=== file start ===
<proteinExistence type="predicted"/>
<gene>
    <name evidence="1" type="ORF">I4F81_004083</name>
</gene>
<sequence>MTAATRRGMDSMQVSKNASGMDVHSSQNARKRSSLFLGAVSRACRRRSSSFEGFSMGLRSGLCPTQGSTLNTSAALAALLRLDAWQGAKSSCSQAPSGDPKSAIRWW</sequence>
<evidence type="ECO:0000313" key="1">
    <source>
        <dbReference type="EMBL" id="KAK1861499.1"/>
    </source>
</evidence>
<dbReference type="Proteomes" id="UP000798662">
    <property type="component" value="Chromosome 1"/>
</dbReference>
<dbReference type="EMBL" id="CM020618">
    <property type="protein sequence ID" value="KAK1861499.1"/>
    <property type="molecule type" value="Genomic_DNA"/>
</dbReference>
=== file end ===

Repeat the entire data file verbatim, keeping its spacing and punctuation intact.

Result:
<proteinExistence type="predicted"/>
<gene>
    <name evidence="1" type="ORF">I4F81_004083</name>
</gene>
<sequence>MTAATRRGMDSMQVSKNASGMDVHSSQNARKRSSLFLGAVSRACRRRSSSFEGFSMGLRSGLCPTQGSTLNTSAALAALLRLDAWQGAKSSCSQAPSGDPKSAIRWW</sequence>
<evidence type="ECO:0000313" key="1">
    <source>
        <dbReference type="EMBL" id="KAK1861499.1"/>
    </source>
</evidence>
<dbReference type="Proteomes" id="UP000798662">
    <property type="component" value="Chromosome 1"/>
</dbReference>
<dbReference type="EMBL" id="CM020618">
    <property type="protein sequence ID" value="KAK1861499.1"/>
    <property type="molecule type" value="Genomic_DNA"/>
</dbReference>